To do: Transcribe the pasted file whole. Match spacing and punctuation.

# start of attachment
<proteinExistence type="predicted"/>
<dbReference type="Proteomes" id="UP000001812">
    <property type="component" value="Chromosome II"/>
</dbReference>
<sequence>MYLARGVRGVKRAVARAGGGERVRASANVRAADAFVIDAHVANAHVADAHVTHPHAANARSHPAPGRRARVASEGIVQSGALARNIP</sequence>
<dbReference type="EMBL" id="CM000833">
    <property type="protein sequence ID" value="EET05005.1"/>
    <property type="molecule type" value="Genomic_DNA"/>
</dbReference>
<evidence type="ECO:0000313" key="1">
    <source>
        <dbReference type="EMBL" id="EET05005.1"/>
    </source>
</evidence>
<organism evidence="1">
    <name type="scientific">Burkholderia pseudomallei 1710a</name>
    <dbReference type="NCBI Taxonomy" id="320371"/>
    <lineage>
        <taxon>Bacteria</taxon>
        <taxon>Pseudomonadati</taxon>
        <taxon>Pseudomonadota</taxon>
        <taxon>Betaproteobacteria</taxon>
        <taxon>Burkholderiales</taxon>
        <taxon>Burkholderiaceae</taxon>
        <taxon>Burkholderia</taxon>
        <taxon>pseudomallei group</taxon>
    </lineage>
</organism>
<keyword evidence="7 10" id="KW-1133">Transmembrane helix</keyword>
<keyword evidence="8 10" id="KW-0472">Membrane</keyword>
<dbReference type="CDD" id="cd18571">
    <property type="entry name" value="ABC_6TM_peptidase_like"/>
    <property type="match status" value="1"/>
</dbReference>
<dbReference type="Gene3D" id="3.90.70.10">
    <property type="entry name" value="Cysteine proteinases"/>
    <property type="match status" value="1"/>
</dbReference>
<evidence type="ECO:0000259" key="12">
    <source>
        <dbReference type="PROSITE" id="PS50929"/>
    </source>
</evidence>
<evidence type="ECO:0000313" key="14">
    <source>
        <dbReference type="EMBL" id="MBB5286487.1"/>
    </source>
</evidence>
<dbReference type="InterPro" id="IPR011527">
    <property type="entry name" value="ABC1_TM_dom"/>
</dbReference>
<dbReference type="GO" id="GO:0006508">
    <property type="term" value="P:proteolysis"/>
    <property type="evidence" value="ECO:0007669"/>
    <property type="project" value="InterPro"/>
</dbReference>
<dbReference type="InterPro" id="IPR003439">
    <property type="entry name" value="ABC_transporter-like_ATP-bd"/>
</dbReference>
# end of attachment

<proteinExistence type="predicted"/>
<dbReference type="Proteomes" id="UP000001812">
    <property type="component" value="Chromosome II"/>
</dbReference>
<sequence>MYLARGVRGVKRAVARAGGGERVRASANVRAADAFVIDAHVANAHVADAHVTHPHAANARSHPAPGRRARVASEGIVQSGALARNIP</sequence>
<dbReference type="EMBL" id="CM000833">
    <property type="protein sequence ID" value="EET05005.1"/>
    <property type="molecule type" value="Genomic_DNA"/>
</dbReference>
<evidence type="ECO:0000313" key="1">
    <source>
        <dbReference type="EMBL" id="EET05005.1"/>
    </source>
</evidence>
<organism evidence="1">
    <name type="scientific">Burkholderia pseudomallei 1710a</name>
    <dbReference type="NCBI Taxonomy" id="320371"/>
    <lineage>
        <taxon>Bacteria</taxon>
        <taxon>Pseudomonadati</taxon>
        <taxon>Pseudomonadota</taxon>
        <taxon>Betaproteobacteria</taxon>
        <taxon>Burkholderiales</taxon>
        <taxon>Burkholderiaceae</taxon>
        <taxon>Burkholderia</taxon>
        <taxon>pseudomallei group</taxon>
    </lineage>
</organism>
<keyword evidence="7 10" id="KW-1133">Transmembrane helix</keyword>
<keyword evidence="8 10" id="KW-0472">Membrane</keyword>
<dbReference type="CDD" id="cd18571">
    <property type="entry name" value="ABC_6TM_peptidase_like"/>
    <property type="match status" value="1"/>
</dbReference>
<dbReference type="Gene3D" id="3.90.70.10">
    <property type="entry name" value="Cysteine proteinases"/>
    <property type="match status" value="1"/>
</dbReference>
<evidence type="ECO:0000259" key="12">
    <source>
        <dbReference type="PROSITE" id="PS50929"/>
    </source>
</evidence>
<evidence type="ECO:0000313" key="14">
    <source>
        <dbReference type="EMBL" id="MBB5286487.1"/>
    </source>
</evidence>
<dbReference type="InterPro" id="IPR011527">
    <property type="entry name" value="ABC1_TM_dom"/>
</dbReference>
<dbReference type="GO" id="GO:0006508">
    <property type="term" value="P:proteolysis"/>
    <property type="evidence" value="ECO:0007669"/>
    <property type="project" value="InterPro"/>
</dbReference>
<dbReference type="InterPro" id="IPR003439">
    <property type="entry name" value="ABC_transporter-like_ATP-bd"/>
</dbReference>